In 2009-2010 I began to hear of a discussion about the eternal subordination of Jesus in the Trinitarian scheme. It's main proponents are Wayne Grudem from Phoenix Seminary and Bruce Ware from Southern Seminary. The eternal subordination of Jesus basically proposes an eternal hierarchy of authority among the three persons of the Trinity. The Father is the supreme authority with the Son and Spirit eternally submitted to his authority. Millard Erickson provides insight in a recent book.
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The blog of W. David Phillips
I did a lot of reading this year. That reading covered an eclectic range of topics from spirituality, theology and ministry to time management, business and creativity. Based on that reading, I want to share with you the best books I read in 2010.
As my wife and I hit the road today for a couple of weeks of needed Christmas vacation, I thought I would share with you some of the reading I will be doing while on the road.
The unique gift of "the God who saves" is Jesus, who is "more than the accumulated best of his ancestors," Charles Cousar writes in Texts for Preaching Year A. Throughout the Gospel of Matthew, we watch and listen as Jesus reveals the hand of God at work in the world, undoing the damage that has been done by human sin, so this extraordinary birth "is the beginning of the fulfillment of God's saving purposes. Cousar says; "The fresh, new act of God ushers in an age, long expected and hoped for, yet in a fashion so unusual that it could hardly be anticipated." Once again, those promises of things we can scarcely imagine: peace, healing, reconciliation, salvation.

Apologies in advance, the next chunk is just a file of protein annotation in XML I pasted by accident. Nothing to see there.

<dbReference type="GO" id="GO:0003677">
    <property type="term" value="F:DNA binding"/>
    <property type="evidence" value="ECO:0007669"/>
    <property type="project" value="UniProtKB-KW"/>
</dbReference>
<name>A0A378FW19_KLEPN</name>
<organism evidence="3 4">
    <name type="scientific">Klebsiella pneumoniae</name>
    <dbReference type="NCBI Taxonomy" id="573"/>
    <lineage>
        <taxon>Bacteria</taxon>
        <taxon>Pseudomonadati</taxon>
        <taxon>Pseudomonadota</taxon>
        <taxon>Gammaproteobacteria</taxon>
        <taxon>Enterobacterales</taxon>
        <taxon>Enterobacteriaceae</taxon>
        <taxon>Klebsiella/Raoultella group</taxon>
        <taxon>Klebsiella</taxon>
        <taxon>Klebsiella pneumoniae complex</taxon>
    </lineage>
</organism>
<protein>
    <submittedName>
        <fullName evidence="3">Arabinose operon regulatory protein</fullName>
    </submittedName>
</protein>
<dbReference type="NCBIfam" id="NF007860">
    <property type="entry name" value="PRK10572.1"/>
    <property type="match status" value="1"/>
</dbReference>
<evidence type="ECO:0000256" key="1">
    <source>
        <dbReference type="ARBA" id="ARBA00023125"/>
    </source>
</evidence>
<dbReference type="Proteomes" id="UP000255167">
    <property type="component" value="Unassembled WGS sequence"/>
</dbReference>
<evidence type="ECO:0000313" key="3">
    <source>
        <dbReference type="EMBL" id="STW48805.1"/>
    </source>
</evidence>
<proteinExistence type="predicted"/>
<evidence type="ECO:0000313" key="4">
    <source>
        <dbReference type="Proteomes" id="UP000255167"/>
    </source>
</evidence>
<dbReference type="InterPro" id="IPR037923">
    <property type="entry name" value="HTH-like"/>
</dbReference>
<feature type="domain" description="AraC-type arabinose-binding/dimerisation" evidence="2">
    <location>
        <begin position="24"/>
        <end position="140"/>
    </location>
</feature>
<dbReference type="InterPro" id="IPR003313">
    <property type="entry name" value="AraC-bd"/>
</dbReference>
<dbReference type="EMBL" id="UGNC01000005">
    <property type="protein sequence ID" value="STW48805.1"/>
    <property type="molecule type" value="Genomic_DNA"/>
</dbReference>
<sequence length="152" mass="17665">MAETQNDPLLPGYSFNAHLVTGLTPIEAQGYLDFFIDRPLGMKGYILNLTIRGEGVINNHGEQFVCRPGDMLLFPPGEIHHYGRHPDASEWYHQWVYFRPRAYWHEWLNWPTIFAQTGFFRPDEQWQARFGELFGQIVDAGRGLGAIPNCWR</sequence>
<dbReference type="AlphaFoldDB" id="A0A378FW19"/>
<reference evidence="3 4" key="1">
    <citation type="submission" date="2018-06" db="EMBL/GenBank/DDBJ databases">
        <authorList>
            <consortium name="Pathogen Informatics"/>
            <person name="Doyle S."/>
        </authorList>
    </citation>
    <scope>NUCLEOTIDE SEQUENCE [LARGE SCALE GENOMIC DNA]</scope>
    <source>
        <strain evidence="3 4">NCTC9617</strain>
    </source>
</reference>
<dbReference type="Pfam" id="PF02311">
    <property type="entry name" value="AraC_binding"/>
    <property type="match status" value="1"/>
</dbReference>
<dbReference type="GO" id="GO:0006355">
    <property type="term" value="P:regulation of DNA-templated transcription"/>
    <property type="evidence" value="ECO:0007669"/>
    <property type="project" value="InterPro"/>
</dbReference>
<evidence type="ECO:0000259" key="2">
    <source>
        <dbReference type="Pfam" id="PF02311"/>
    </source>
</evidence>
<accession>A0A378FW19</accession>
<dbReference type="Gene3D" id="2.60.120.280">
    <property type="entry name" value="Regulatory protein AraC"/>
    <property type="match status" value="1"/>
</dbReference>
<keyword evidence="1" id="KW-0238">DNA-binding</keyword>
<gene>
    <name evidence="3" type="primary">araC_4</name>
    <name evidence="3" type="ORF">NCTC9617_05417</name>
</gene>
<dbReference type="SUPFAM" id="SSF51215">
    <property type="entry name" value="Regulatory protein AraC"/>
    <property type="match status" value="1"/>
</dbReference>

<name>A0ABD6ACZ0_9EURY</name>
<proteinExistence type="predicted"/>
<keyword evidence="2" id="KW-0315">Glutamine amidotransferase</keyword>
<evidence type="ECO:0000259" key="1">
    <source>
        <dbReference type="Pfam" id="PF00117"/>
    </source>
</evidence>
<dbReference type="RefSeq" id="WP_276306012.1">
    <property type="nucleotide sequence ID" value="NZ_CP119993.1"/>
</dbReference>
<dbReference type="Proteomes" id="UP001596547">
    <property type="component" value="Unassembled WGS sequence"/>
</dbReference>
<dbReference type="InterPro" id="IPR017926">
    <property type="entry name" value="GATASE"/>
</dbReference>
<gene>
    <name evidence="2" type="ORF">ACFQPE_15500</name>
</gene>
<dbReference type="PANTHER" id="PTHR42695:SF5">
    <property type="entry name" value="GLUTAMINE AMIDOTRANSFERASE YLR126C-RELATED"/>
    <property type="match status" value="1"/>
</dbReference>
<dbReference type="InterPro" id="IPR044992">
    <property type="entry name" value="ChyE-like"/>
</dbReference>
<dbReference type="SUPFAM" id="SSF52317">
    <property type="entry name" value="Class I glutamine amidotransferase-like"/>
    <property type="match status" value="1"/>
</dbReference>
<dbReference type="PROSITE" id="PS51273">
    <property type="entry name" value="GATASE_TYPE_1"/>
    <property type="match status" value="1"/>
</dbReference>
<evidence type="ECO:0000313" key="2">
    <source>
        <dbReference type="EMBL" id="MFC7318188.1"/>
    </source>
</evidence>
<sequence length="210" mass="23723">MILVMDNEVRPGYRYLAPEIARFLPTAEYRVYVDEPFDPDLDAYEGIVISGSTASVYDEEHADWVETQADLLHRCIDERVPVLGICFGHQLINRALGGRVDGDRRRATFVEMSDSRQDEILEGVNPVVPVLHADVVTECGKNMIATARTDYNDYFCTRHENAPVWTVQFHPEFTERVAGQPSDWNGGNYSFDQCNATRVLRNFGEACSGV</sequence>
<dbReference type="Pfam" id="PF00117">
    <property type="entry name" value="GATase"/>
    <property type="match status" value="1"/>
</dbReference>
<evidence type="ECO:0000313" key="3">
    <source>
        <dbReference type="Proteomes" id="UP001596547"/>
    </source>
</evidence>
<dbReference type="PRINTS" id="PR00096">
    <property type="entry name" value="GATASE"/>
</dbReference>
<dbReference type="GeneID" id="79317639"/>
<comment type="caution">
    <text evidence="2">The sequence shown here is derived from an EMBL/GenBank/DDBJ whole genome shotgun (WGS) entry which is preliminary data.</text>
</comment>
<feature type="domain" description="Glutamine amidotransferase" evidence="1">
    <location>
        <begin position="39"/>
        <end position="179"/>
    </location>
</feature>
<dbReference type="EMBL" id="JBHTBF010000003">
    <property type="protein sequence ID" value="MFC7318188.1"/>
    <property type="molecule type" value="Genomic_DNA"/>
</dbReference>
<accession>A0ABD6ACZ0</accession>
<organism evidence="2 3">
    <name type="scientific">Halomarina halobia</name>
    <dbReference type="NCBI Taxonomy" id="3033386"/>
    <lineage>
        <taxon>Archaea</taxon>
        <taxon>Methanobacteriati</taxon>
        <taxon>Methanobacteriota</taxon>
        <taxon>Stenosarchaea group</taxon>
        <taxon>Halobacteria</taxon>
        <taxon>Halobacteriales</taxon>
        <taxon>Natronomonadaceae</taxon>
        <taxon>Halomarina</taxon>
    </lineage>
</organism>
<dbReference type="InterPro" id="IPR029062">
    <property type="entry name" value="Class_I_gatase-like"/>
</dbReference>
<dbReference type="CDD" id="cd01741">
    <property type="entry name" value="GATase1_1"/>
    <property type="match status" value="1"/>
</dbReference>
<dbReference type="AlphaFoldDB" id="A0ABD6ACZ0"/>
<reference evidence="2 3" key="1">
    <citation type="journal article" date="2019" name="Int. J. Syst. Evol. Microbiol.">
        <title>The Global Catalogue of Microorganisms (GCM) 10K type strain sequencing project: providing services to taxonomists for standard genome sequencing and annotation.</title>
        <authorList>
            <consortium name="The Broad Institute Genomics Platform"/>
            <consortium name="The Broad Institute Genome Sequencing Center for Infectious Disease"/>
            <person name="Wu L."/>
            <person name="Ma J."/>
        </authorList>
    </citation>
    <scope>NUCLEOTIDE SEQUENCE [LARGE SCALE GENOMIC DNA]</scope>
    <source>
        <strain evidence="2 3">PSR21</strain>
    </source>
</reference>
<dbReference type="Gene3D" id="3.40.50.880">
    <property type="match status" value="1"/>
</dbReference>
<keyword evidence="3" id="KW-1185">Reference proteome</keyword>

Elaine Heath argues that the church is in a dark night of the soul. It has thus lost its prophetic voice--its effectiveness in proclaiming the good news of redemption. Rather than resisting or decrying this state of affairs, the church, says Heath, ought to embrace its situation as a starting point to renew its vitality and consequently, its witness. A solution is proposed in the wisdom and contemplative spirituality of the great saints and mystics--people such as Julian of Norwich, Ignatius of Loyola, Phoebe Palmer, Henri Nouwen, and others.
I'm working on a book idea on Christian communication. Last week I put together some of the framework and last night on a whim, I wrote the introduction and began working on the metaphor. I need to be careful because I've got one book I'm trying to finish and have only about 3 chapters to go, but this came to me yesterday so I decided to put it on paper. It's just an introduction to some of the ideas I'm going to talk about. I'll share parts of this as they get developed as a series called Oranges to Apples: Communication for the 21st Century Preacher.